A House committee has approved a bill that would allow federal employees to phase into retirement by working part-time and collecting a partial annuity, while a Senate panel has brought out a budget plan that calls for making federal retirement benefits less generous.

The bill approved Wednesday by the House Oversight and Government Reform Committee with bipartisan support mirrors language passed by the Senate last month as part of a transportation bill that is now stalled.

Under current law, the salaries of federal retirees who return to work for the government are reduced by the amount of their annuities, with some exceptions allowing for full payment of both. The phased retirement plan, which the Obama administration has proposed several times, would allow retirees to work one to four days a week, drawing a proportionate salary and a proportionate annuity.

The plan expects that phased retirees would spend a fifth of their time mentoring younger employees, and that savings of more than $460 million over 10 years would be achieved by not hiring full-time replacements and by paying only partial annuities.

“Employees would like to work part time, and we would like them to be able to,” said committee Chairman Darrell Issa (R-Calif.). He said phased retirement is a common practice in the private sector and noted that under the bill, it would be voluntary for federal retirees and available only at agencies’ discretion.

“Currently, many federal employees retire from government service on a Friday and come back on a Monday either as a rehired annuitant or as a contractor,” he said. However, the exceptions allowing both a full salary and full retirement benefits are rare, and “if you tell people that if they keep working they only get half-pay or quarter-pay, you’re effectively telling them to retire now.”

The panel’s ranking Democrat, Rep. Elijah E. Cummings (Md.), said, “This bill will enable employees to ease into retirement and enable agencies to benefit from the institutional knowledge of their most senior employees.”

The committee accepted an amendment that would allow employees to deposit in their Thrift Savings Plan (TSP) accounts the value of unused annual leave they receive upon separation or retirement.

The lawmakers also approved a bill that would require new standards for customer service at federal agencies and make compliance with those standards part of employees’ performance evaluations, and a bill that would clarify that TSP accounts are subject to federal tax levies, an issue that has been in dispute.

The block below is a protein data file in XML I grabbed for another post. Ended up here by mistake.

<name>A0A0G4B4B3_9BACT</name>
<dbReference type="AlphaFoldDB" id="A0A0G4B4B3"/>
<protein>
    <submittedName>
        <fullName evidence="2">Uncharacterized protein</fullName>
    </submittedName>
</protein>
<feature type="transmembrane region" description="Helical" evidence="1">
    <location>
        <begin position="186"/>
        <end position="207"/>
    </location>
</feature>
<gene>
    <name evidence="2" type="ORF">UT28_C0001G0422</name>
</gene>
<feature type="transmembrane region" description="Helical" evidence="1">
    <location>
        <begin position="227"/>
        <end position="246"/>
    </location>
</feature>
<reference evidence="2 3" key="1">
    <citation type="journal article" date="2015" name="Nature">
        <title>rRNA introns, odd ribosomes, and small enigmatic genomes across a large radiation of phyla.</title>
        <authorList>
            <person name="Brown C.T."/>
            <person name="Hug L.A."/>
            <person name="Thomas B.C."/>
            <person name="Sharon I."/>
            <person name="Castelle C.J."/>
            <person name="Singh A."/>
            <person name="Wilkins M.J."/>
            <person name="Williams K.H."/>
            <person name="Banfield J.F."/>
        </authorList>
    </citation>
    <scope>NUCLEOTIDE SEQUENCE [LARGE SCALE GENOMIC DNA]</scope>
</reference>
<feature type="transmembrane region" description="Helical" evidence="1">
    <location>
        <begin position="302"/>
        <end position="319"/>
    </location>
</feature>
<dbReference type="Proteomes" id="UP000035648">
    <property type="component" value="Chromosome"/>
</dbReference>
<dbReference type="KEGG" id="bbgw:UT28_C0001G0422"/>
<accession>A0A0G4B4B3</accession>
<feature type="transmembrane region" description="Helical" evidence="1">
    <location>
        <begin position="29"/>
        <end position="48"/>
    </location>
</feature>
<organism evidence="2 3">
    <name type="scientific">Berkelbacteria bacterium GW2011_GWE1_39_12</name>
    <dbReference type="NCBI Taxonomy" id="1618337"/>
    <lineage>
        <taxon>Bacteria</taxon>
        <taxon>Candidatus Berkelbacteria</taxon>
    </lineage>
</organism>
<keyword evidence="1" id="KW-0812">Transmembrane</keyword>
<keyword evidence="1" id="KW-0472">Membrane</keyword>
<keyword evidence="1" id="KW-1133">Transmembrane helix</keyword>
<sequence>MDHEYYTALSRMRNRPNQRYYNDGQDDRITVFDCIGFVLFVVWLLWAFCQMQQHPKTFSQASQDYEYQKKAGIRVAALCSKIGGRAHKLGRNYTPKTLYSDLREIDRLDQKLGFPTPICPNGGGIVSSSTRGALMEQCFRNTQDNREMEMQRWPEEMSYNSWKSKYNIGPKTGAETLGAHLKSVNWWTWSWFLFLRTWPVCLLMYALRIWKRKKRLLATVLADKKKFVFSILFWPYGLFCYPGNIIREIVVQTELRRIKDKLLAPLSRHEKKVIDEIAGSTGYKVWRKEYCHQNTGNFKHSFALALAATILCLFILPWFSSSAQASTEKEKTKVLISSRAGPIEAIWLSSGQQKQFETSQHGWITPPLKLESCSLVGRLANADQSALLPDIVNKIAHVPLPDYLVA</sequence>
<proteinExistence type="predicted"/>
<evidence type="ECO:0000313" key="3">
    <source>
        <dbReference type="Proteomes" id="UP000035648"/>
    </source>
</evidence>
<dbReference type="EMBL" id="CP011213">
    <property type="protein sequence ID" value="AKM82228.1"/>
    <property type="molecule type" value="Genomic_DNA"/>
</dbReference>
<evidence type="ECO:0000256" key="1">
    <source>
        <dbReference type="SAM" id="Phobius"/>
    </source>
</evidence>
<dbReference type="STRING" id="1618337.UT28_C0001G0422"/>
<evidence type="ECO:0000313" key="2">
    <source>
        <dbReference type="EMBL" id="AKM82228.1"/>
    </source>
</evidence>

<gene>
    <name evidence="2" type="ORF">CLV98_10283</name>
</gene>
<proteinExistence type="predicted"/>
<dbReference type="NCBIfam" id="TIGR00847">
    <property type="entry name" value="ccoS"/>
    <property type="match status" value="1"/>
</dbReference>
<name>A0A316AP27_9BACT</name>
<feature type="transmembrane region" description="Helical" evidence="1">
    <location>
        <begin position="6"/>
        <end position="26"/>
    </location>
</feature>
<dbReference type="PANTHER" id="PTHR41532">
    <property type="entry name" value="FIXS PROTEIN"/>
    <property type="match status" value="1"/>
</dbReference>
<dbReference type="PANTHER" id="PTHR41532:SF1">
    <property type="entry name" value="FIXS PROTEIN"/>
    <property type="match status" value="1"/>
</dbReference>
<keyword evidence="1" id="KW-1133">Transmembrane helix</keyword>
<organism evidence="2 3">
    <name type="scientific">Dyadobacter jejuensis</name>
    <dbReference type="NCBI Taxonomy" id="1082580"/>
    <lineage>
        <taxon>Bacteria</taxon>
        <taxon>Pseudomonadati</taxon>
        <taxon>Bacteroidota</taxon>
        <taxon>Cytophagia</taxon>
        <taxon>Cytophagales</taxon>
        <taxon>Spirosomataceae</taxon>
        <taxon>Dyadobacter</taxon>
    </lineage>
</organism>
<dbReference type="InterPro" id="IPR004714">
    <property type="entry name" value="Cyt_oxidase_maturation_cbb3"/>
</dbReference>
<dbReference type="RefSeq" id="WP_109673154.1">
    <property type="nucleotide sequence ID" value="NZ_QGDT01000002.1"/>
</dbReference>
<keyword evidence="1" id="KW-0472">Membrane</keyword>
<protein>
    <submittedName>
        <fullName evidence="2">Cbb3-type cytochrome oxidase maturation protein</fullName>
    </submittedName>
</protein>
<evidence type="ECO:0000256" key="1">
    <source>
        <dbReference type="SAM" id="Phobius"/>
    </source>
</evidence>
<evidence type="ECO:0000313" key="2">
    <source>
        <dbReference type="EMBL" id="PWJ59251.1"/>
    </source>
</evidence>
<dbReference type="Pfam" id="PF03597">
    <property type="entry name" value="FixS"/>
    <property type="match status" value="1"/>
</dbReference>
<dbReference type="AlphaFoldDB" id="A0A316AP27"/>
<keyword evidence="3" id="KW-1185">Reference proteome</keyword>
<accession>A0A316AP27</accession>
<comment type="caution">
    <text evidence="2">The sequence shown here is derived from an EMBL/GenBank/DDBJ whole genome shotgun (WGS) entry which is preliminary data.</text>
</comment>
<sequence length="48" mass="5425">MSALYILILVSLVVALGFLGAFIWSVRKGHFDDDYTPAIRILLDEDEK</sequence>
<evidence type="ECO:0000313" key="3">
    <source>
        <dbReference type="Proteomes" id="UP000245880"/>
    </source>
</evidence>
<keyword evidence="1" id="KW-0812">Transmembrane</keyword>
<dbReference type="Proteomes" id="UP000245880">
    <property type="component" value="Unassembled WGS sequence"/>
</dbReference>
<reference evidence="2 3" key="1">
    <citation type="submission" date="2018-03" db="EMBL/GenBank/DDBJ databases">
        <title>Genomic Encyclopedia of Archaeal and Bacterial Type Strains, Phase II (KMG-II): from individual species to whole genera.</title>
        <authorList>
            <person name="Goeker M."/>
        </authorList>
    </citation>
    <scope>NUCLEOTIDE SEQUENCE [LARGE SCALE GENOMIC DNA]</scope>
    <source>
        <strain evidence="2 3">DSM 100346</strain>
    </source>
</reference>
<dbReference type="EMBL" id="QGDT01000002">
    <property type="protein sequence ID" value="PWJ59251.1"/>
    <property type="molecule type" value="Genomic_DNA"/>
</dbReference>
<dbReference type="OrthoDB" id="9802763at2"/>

In the Senate, a plan offered by Budget Committee Chairman Kent Conrad (D-N.D.) contains several employee-related provisions based on proposals made by the Simpson-Bowles deficit-reduction commission in 2010.

The budget plan calls for continuing the federal pay freeze and reducing the size of the workforce, though it does not provide specifics. The Simpson-Bowles group recommended continuing the freeze three more years and reducing the workforce by 10 percent over 10 years by hiring two employees for every three who leave.

The Senate plan would also create a commission to study federal and military retirement benefits, with a goal of saving $100 billion over 10 years; its recommendations would get fast-track consideration in Congress. The plan calls federal retirement “out of line with pension benefits available to the average worker in the private sector, and in some cases, out of line with each other across different categories of federal employment.”

The Simpson-Bowles commission proposed that such a panel study options including requiring workers to pay as much as the government does toward retirement benefits, which would mean an increase in employee contributions of about 6 percent of salary; and basing future annuities on a worker’s highest five salary years instead of the latest three.

Conrad said he does not expect to bring the plan to a vote in his committee but wants to use it as a basis for a possible agreement.

The House in March passed a budget calling for extending the salary freeze through 2015, cutting federal employment by 10 percent over four years and requiring payment of equal shares toward retirement benefits. The budget also requires several committees to recommend savings in areas under their control.